But what his guests did not know was that the basement was filled with jars of poison, boxes of bones, and large surgical tables. Chutes from the guest rooms existed only to slide bodies into a pile downstairs. In the few months that the hotel was open for the public, Holmes, dubbed America’s first serial killer, killed an estimated number of 200 guests. Two years later, he was put on trial, found guilty, and sentenced to death [1].

Wednesday, October 5, 2016

The Predictive Power of Neuroimaging

By Ethan Morris

This post was written as part of a class assignment from students who took a neuroethics course with Dr. Rommelfanger in Paris of Summer 2016. 

Ethan Morris is an undergraduate senior at Emory University, majoring in Neuroscience and Behavioral Biology with a minor in History. Ethan is a member of the Dilks Lab at Emory and is a legislator on the Emory University Student Government Association. Ethan is from Denver, Colorado and loves to ski.   

Background and Current Research

Neuroscience is a rapidly burgeoning field that is increasingly facing complex issues as scientists learn more about the human brain and by extension, about personal identity. One technology that has gained attention in the last two decades is brain imaging, a technique that uses various tools to evaluate the brain’s functional response to the world. Some of the more commonly used brain imaging devices are functional magnetic resonance imaging (fMRI) and positron emission tomography (PET), both of which measure blood flow (albeit by different mechanisms) through the brain. These blood flow results show which areas of the brain are metabolically active, and are thus activated by the task at hand. Using these devices, researchers can determine the activity of certain brain regions associated with certain types of sensory and perceptual processing, as well as cognitive function.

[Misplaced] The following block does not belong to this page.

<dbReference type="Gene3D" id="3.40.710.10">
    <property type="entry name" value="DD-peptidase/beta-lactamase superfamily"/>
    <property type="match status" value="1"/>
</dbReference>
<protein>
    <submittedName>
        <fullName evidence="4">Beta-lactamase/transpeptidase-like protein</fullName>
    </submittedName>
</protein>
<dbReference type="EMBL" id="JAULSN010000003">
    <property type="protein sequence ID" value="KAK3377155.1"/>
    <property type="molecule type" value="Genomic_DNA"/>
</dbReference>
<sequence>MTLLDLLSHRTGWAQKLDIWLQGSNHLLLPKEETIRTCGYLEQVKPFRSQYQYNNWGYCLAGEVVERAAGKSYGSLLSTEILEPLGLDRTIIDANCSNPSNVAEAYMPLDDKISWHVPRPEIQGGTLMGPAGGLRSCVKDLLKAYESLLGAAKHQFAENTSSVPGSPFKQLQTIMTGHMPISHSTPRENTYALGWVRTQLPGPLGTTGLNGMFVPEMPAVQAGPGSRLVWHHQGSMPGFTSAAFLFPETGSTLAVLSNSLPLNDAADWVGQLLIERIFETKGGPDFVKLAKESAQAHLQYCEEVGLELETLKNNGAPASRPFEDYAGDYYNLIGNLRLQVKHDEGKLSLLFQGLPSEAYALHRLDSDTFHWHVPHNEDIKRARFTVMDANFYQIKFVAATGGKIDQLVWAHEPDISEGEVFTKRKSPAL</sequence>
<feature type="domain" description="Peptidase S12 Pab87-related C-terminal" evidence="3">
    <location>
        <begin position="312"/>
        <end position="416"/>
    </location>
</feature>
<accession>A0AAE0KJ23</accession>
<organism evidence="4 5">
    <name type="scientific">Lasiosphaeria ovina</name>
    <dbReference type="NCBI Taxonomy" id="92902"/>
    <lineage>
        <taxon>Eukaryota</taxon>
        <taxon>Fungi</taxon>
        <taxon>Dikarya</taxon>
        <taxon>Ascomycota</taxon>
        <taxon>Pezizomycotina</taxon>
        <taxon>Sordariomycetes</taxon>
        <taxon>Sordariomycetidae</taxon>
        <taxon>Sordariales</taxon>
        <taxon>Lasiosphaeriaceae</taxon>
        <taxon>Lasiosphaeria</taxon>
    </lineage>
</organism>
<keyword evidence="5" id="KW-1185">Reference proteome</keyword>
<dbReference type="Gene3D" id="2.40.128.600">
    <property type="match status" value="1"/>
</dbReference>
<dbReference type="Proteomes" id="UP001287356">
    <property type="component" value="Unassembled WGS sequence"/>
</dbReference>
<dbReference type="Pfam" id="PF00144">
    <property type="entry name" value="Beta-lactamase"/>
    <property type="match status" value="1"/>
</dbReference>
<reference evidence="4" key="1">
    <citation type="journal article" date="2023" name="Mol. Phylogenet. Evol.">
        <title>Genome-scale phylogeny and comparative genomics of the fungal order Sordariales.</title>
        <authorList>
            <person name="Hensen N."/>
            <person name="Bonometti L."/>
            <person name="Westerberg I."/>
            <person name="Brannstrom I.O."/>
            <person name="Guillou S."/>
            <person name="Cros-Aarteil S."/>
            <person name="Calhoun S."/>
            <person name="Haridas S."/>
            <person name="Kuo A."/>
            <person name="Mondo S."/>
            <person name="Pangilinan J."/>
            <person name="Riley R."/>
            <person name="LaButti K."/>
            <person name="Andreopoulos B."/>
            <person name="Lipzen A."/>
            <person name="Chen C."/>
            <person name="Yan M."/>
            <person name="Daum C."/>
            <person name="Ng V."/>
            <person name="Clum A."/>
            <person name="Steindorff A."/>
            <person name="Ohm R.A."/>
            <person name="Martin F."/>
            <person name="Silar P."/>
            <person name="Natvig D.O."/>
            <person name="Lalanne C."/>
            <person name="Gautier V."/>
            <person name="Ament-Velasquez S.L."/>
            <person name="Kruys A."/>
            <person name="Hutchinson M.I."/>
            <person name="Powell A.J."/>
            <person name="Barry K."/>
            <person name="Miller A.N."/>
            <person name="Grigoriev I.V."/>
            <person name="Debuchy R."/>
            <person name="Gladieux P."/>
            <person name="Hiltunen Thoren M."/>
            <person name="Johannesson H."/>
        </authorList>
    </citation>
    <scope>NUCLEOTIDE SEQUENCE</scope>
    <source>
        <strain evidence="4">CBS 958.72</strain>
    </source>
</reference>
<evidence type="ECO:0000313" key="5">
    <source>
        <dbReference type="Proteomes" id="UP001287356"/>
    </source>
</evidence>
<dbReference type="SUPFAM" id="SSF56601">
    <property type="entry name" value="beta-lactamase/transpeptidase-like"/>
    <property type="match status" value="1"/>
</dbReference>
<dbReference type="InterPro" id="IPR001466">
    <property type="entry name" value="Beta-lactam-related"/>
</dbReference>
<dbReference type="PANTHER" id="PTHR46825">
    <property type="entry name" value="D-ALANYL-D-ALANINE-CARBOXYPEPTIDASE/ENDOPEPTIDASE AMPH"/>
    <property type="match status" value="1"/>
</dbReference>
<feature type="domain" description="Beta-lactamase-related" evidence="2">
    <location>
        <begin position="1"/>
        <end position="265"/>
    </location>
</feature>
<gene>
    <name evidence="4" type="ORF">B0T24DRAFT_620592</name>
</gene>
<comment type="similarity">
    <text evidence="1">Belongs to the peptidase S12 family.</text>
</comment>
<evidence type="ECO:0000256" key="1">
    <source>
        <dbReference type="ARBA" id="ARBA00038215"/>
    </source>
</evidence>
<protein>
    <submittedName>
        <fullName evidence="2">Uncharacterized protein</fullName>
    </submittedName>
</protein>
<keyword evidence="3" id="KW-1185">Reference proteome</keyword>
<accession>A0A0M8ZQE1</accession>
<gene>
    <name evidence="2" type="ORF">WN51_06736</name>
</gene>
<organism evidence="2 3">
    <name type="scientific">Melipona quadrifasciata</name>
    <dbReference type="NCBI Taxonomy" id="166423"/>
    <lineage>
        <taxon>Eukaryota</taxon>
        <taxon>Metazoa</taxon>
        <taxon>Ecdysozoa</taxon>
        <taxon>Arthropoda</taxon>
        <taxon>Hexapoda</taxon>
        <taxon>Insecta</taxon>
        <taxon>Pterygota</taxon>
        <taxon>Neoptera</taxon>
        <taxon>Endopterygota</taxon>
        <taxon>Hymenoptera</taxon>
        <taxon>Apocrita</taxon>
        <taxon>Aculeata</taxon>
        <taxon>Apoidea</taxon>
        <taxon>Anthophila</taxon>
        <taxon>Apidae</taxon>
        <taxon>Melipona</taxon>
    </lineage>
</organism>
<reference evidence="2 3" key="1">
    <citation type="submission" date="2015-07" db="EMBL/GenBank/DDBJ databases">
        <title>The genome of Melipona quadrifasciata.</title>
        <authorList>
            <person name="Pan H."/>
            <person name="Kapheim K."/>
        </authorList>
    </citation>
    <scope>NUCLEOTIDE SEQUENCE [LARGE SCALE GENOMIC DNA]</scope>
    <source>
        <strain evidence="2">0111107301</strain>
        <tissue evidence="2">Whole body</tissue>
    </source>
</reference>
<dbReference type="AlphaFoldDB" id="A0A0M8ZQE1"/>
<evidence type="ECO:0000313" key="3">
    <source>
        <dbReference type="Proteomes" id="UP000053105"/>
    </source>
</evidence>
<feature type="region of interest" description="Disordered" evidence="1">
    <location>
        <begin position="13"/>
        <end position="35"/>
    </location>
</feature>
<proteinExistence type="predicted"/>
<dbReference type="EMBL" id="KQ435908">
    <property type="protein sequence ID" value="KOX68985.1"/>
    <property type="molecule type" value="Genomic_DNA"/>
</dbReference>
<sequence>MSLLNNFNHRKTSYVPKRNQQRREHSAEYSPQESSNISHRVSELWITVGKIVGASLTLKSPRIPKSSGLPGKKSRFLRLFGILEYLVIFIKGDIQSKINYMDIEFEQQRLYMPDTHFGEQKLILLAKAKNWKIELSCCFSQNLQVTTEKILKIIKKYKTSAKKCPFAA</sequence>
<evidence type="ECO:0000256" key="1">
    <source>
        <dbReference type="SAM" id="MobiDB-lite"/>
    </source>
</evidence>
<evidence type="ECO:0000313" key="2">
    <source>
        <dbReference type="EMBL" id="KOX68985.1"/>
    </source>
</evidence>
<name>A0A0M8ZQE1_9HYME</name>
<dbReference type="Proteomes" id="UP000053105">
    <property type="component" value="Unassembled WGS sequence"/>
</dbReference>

Sunday, October 2, 2016

Neuroimaging in Predicting and Detecting Neurodegenerative Diseases and Mental Disorders

By Anayelly Medina

This post was written as part of a class assignment from students who took a neuroethics course with Dr. Rommelfanger in Paris of Summer 2016.

Anayelly is a Senior at Emory University majoring in Neuroscience and Behavioral Biology. 

If your doctor told you they could determine whether or not you would develop a neurodegenerative disease or mental disorder in the future through a brain scan, would you undergo the process? Detecting the predisposition to or possible development of disorders or diseases not only in adults but also in fetuses through genetic testing (i.e. preimplantation genetics) has been a topic of continued discussion and debate [2]. Furthermore, questions regarding the ethical implications of predictive genetic testing have been addressed by many over the past years [4,8]. However, more recently, neuroimaging and its possible use in detecting predispositions to neurodegenerative diseases as well as mental disorders has come to light. The ethical questions raised by the use of predictive neuroimaging technologies are similar to those posed by predictive genetic testing; nevertheless, given that the brain is the main structure analyzed and affected by these neurodegenerative and mental disorders, different questions (from those posed by predictive genetic testing) have also surfaced.